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Famed Christian rapper: Using the #AllLivesMatter hashtag is 'like spitting in the face of black folk'

Lecrae performs at Christmas in Brooklyn at the Barclays Center on Friday, Dec. 19, 2014, in Brooklyn, New York.
Lecrae performs at Christmas in Brooklyn at the Barclays Center on Friday, Dec. 19, 2014, in Brooklyn, New York.
Scott Roth, Invision/AP

Famed Christian rapper Lecrae delivered a passionate message to those who have used the #AllLivesMatter hashtag, proclaiming that it's "like spitting in the face of black folk."

The message, which included the hashtag #philandocastile — the name of a 32-year-old man who was fatally shot by a cop during a traffic stop this month — accompanied a photo that read, "I won't keep calm I have a black son."

Lecrae, who is black, went on to say that he believes that the #AllLivesMatter hashtag comes off as extremely unsympathetic and selfish to an individual who is in mourning amid ongoing battles.

While the rapper said that all lives absolutely do matter, he believes that it's obvious that black lives don't seem to matter to some people in the U.S., and that true faith requires Christians to stand up for people who are oppressed.

"No one goes up to lung cancer patients and says, 'Folks with breast cancer matter too! #AllCancerPatients matter,'" the Grammy Award-winning artist said. "That's insensitive."

Lecrae added that some of the reaction and debate over the recent deaths of Castile and another black man, Alton Sterling, left him feeling as though many are ignorant to the effects of racism and the abuse of authority in America.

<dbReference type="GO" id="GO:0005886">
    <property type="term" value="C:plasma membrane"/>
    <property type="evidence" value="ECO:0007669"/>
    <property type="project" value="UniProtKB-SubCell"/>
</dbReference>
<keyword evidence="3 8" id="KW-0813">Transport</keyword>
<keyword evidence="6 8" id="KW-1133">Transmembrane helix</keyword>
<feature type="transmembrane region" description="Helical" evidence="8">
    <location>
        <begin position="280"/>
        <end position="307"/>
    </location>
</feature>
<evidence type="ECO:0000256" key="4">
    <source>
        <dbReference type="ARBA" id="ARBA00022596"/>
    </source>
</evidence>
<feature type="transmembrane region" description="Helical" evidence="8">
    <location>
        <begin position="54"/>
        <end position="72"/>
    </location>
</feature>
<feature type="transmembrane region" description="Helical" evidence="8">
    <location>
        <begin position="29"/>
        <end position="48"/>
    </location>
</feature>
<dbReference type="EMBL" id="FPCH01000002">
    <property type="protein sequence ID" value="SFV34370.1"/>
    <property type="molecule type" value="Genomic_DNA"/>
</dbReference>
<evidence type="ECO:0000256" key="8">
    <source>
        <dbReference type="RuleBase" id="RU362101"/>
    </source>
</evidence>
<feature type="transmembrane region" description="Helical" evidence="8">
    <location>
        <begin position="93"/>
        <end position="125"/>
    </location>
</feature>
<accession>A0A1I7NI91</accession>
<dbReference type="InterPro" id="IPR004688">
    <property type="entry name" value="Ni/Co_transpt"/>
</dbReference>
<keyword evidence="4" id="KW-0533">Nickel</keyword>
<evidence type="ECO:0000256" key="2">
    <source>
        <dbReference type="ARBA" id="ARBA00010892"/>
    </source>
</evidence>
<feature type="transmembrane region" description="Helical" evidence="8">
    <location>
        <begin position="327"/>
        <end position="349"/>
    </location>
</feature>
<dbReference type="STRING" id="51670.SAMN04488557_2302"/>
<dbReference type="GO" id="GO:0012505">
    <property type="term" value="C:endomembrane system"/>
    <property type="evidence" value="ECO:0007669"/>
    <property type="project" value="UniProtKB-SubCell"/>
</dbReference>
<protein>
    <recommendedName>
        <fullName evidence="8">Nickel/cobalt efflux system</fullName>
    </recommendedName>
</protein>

He then proceeded to proclaim that privilege is the problem.

"Many can't see that racism has stained this country because they are privileged to not see it," he continued. "Also Christians saying that 'preaching the gospel is all we need' ignores how sin affects infrastructures and societal systems."

In the end, Lecrae said people were free to unfollow him and that, even if they do, he'll still love them.

The rapper's Instagram post, which came before a sniper killed five Dallas police officers, was followed up by a number of other messages urging compassion and peace amid the ongoing furor.

One of those messages was a post that included a photo of Martin Luther King Jr. and a quote from the civil rights icon.

"Constructive anger becomes passion to change and fight injustice. Destructive anger becomes rage and reciprocated ignorance," Lecrae wrote last Friday. "The Dallas shooting doesn't solve our issues, nor does it negate them."

He also posted an example of what he said was a "good cop," and urged unity to help solve societal problems.

Lecrae has long spoken out about race relations, appealing to his Christian faith to make a case that America continues to experience both “systematic oppression” and “systematic racism.”

The rapper told The Blaze in a 2014 interview that he believes the societal problem involves both systems and individual responsibility.

Watch that interview below:

“At the end of the day … it’s never one-sided. There’s no knight in shining armor who did everything right and one side is the side that has it all together — that doesn’t exist,” he told the outlet. “I think everyone has to take responsibility and look at all the different issues instead of shifting the blame. We can say it’s the system’s fault, but what about the individual responsibility? I think it’s both.”

And as The Huffington Post noted, Lecrae also recently caught attention for a tweet that he sent July 4 showing slaves in a cotton field and read, "My family on July 4, 1776."

He later explained in a Billboard op-ed that he wanted critics of the Twitter post who believed that it was divisive to understand that "there’s a difference between creating division and exposing the division that’s being ignored."

"I want people to know that (racism) is bigger than just caring for your community. This is a moral issue across the board for humanity," he wrote.

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